AQUATICA (2018) at 150 York Street, Toronto.
Are you excited about this project? How are you feeling?
It’s strange, it all felt so surreal. Working on something this scale seems near impossible. But everything fit together really well when we were putting it together. It doesn’t seem so unrealistic any more, even though it’s gargantuan.
How big is this piece in total?
1.4 km on either side of the piece.
Is the digital mural going to repeat, or be original on either side?
It is original on both sides. What’s happening is on one side the landscape has a view, but on the other side of the landscape it’s the backside of that landscape. It’s the same landscape but from two different vantages, so it’s not repeating. That’s what is so cool about making things in three dimensions—you can make one scene like a maquette and then photograph it from two different sides.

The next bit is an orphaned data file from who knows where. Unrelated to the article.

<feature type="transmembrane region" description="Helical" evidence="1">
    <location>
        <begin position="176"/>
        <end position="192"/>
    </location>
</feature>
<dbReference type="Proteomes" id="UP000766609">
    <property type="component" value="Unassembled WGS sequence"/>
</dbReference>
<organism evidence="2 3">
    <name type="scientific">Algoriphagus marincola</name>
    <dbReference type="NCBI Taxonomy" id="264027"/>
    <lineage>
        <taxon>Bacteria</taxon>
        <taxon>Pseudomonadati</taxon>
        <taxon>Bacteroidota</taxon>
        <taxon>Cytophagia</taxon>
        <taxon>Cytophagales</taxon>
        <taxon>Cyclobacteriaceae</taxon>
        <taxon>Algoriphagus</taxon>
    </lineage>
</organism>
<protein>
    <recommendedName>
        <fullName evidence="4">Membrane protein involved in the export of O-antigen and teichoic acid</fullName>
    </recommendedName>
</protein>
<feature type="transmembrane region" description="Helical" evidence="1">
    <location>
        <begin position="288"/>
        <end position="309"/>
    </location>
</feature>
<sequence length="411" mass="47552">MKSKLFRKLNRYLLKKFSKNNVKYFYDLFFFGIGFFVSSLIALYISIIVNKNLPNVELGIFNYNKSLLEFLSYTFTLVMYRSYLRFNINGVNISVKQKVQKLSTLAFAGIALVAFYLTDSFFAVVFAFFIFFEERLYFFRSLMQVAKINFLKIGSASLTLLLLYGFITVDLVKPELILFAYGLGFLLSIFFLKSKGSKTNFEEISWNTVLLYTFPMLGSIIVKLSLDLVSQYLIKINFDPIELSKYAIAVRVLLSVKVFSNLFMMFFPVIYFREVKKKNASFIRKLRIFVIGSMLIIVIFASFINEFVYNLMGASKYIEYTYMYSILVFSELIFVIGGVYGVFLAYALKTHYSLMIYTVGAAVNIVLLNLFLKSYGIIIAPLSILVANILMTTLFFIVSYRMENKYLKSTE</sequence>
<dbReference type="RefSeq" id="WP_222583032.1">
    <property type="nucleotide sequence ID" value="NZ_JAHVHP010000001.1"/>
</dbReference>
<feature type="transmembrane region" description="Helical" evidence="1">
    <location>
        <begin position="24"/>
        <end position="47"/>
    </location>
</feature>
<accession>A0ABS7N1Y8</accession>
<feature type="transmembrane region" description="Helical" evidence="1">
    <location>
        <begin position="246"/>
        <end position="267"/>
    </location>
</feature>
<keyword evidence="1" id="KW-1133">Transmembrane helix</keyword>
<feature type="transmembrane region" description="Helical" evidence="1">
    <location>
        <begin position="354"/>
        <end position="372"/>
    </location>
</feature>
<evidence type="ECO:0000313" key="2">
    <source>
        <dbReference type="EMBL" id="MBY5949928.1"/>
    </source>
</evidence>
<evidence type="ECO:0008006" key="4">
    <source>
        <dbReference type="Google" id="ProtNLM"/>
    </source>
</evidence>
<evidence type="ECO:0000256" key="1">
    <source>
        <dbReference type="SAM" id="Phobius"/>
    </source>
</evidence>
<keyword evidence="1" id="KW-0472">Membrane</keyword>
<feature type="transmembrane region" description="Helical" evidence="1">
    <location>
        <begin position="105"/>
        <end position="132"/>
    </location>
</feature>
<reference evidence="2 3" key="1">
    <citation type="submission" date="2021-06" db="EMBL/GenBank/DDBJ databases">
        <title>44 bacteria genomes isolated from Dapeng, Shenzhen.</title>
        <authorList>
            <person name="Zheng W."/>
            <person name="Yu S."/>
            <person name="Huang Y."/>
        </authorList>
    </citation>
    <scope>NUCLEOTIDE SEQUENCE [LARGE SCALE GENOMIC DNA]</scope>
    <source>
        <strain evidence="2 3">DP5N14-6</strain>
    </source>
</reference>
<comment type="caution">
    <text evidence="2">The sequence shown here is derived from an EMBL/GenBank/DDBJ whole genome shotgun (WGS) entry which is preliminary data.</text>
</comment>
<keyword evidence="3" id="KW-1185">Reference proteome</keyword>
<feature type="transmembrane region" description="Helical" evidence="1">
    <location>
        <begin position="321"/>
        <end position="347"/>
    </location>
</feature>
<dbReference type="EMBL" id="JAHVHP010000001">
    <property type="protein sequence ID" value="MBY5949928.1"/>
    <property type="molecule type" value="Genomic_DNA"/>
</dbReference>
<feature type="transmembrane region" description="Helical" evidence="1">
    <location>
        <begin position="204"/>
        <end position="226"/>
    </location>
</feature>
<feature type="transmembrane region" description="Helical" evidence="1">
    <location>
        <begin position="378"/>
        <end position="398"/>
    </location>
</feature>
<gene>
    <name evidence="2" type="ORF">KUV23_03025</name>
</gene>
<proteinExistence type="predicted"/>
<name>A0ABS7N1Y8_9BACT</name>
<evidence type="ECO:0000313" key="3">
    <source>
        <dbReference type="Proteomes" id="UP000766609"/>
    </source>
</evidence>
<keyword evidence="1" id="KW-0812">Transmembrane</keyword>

Was that the idea that you went into the project with originally?
As soon as we realized that there were panels on both sides, it just seemed so evident that that would be how I would treat it. I did something similar at the parking pavilion at Harbourfront Centre. There were three panels around this concrete entrance; it was one scene photographed from three vantages. This was another way to make something that’s digital seem more real.
So it’s a bit like a 3D window into space.
There’s something funny and magical about it.
Is there going to be any point where you could stand at the foot of the imagery so you can feel that you’re almost in it?
No. It’s pretty high up. I think 9 feet is the lowest point of the bottom plate, so with trick photography and a tall friend it might be possible to simulate that! It’s at that height because of the scale of the train, and the other reason is because they try to mitigate graffiti and things like that. You’ll have to enjoy it fully from afar!